Strong IP protection also can inhibit innovation for technologies in
which innovations are sequential - that is, some useful applications of one
piece of knowledge depend upon the creation of other knowledge. n16 For example,
a British report on patent policy examined the use of genetic information
to create effective new malaria drugs.
Both IP policy and subsidy programs also have significant
implementation costs. One cost arises from the process of evaluating the novelty of
the creator 's idea, as in determining whether an innovation deserves a patent or
whether a grant proposal is meritorious. Another is the cost of enforcement.
[p. 1151] For IP, enforcement costs arise from using courts to penalize infringers.
For grants, enforcement costs arise from complex accounting rules that
assure accountability in spending public funds. n19
Whether the benefits of stronger IP rights offset the costs is an
empirical question that turns on, among other things, the responsiveness of
innovative efforts to prospective financial rewards. IP protection is most likely
to produce net social benefits if: (1) innovative effort is highly
sensitive to financial rewards; (2) multiple complementary but independent
innovations are not likely to be needed to create a valuable commercial product; (3)
the nature and scope of IP rights are relatively transparent, thereby minimizing
the need for costly litigation to resolve disputes; and (4) the social payoff
for innovation is high.
[IPBiz notes the following, controversial commentary]
Notwithstanding all of these arguments, the Bayh-Dole Act has not
had much of an effect on universities. First, the Act has not caused a change in
the allocation of research among science and engineering disciplines
[p. 1153] and, within disciplines, research priorities among fields of research. The most important factor affecting the allocation of faculty across research
areas is the federal budget for basic research. n23 Second, although the Act
created a new financial incentive to find commercial applications of university
research, it has had no significant effect on the extent to which universities
commercialize research outputs. In most industries, patents and
licenses are not regarded as important in the innovative process
. n24 Publications, conferences, consultancies, student employment, and informal contacts with faculty account for most technology transfer, with patents and licenses being
relatively unimportant. n25 Third, while over 200 universities have technology
transfer offices, n26 in most cases these offices have had little impact.
Technology transfer offices in leading research universities have licensed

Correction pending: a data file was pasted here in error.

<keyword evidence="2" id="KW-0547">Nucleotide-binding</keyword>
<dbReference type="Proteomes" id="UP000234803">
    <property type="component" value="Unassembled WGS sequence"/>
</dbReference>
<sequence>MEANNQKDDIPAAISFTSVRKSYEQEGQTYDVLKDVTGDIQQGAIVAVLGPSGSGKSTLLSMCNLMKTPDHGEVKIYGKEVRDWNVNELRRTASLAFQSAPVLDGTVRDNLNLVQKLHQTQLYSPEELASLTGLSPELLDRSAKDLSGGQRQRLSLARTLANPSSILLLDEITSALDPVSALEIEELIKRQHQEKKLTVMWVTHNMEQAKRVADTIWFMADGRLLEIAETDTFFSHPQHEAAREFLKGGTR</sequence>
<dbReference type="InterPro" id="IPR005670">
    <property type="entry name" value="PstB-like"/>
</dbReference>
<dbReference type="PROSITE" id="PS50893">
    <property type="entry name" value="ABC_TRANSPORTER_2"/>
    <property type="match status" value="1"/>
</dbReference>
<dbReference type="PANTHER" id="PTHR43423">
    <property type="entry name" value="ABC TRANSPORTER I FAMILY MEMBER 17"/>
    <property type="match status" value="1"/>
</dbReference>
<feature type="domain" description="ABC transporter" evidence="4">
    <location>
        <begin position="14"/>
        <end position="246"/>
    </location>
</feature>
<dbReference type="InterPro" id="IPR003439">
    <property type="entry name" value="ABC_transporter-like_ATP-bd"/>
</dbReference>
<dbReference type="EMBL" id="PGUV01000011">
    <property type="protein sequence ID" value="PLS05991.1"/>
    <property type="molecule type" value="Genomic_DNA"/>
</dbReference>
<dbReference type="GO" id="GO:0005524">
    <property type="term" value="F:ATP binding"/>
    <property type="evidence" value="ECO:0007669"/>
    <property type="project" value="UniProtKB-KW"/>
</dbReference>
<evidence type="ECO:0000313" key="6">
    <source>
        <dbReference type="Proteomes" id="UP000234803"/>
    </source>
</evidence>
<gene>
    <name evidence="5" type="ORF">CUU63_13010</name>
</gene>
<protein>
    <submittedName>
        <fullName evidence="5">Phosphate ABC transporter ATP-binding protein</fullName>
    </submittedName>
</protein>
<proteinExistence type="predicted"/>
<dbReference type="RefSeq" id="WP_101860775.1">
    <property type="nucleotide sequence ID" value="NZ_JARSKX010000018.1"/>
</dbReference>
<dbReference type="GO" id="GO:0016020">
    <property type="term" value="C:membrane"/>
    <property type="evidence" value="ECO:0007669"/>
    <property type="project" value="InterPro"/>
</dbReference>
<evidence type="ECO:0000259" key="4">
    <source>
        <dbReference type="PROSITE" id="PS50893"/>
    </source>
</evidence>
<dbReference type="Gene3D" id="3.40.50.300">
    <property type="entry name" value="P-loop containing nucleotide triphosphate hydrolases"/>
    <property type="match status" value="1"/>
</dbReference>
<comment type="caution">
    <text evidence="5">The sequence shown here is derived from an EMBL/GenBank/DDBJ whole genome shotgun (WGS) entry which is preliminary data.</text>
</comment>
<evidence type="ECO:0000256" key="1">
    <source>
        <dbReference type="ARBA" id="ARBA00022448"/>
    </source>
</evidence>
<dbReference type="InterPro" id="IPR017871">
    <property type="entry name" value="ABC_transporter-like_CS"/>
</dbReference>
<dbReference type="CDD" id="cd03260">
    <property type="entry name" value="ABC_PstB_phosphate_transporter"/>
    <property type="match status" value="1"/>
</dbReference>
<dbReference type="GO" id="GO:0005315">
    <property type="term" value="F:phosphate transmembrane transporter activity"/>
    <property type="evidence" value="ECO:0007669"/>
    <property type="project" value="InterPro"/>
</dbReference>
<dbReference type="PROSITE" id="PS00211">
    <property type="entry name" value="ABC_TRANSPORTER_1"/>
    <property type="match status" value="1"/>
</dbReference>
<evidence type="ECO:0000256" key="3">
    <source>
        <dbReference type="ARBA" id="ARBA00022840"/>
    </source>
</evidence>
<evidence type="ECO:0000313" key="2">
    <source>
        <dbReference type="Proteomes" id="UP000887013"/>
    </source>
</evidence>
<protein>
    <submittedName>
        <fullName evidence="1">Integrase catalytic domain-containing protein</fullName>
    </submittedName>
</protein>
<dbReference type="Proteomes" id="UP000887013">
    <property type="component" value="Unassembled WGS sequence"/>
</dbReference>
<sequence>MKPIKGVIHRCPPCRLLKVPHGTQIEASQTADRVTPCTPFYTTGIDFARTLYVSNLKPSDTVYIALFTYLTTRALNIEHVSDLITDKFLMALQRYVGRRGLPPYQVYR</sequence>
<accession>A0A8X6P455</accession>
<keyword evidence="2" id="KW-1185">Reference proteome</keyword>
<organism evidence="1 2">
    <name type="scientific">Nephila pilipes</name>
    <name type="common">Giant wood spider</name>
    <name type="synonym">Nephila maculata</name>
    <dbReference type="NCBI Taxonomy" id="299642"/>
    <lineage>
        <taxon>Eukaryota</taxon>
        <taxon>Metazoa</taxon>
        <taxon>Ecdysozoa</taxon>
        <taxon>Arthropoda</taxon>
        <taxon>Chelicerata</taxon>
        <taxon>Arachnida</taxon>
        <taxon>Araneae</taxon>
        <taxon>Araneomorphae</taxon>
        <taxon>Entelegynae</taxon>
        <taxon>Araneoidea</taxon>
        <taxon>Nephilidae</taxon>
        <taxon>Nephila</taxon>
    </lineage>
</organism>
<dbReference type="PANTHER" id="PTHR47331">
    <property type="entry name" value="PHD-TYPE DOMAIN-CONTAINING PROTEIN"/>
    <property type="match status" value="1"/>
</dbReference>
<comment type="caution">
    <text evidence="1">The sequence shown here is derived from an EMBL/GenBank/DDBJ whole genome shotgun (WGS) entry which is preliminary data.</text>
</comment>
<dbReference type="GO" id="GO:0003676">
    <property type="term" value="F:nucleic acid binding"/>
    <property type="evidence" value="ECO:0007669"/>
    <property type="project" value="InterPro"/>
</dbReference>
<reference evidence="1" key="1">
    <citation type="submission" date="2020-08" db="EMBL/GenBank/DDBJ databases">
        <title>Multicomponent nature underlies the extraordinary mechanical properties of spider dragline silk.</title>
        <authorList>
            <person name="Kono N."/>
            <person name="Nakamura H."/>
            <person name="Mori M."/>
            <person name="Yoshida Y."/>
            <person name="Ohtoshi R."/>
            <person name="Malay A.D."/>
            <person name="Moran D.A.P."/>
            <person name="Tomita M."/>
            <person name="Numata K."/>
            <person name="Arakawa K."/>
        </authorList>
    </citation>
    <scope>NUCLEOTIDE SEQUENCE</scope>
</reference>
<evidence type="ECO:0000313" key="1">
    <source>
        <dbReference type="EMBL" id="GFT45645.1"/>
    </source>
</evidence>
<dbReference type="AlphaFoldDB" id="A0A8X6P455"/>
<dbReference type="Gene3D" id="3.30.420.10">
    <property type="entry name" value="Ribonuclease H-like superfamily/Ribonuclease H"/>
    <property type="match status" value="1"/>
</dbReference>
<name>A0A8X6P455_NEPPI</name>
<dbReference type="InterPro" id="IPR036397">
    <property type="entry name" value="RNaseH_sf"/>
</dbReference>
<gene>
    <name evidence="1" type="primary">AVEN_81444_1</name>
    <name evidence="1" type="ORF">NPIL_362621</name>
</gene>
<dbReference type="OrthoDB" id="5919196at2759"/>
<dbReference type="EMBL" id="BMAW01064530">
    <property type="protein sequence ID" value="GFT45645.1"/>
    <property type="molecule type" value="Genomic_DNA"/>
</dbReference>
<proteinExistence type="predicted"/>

hundreds of patents that are a major source of income.
These facts should give pause to state officials who see a potential financial bonanza in the IP arising from state-sponsored hESC research. Judging from recent royalty data, the licensing income from patents derived from stem cell research is likely to be a small fraction - less [p. 1172] than five percent - of the costs of that research
. Moreover, because these projects are likely to have a long gestation period, the revenue from licensing is not likely to be substantial for many years.
IPBiz notes that Noll did not discuss that hESC, in light of the Hwang fraud, is even further back than Noll thinks.
Noll also does not discuss unrealistic expectations in the embryonic stem cell area
***Separately, one well-known biotech patent attorneyDr. Rochelle Seide joined Arent Fox in 2005
as a partner in the Intellectual Property Group. Rochelle represents clients in all facets of patent law. She has obtained patents in the areas of biotechnology, chemistry, and pharmaceuticals for a variety of clients. Rochelle also counsels clients on legal issues relating to biotechnology and pharmaceutical patents, including patent enforcement, validity and infringement, licensing and business development. She has experience in transactional matters for biotechnology and pharmaceutical clients.
Rochelle currently chairs the Practicing Law Institute’s yearly conference on Patent Opinions of Counsel in New York and is a member of the National Academy of Sciences’ Committee on Intellectual Property in Genomic and Protein Research and Innovation. She is also a member of the USPTO Biotechnology/Customer Partnership; the Association of the Bar of the City of New York; the Biotechnology Industrial Organization Intellectual Property Committee; and the National Academy of Sciences Committee on Intellectual Property in Genomic and Protein Research and Innovation. Rochelle also previously served as chair of the American Intellectual Property Law Association Biotechnology Committee; chair of the New York Intellectual Property Law Association Public Information and Education Committee; and as a charter member of the advisory council to the University of Akron School of Law’s Center for Intellectual Property Law.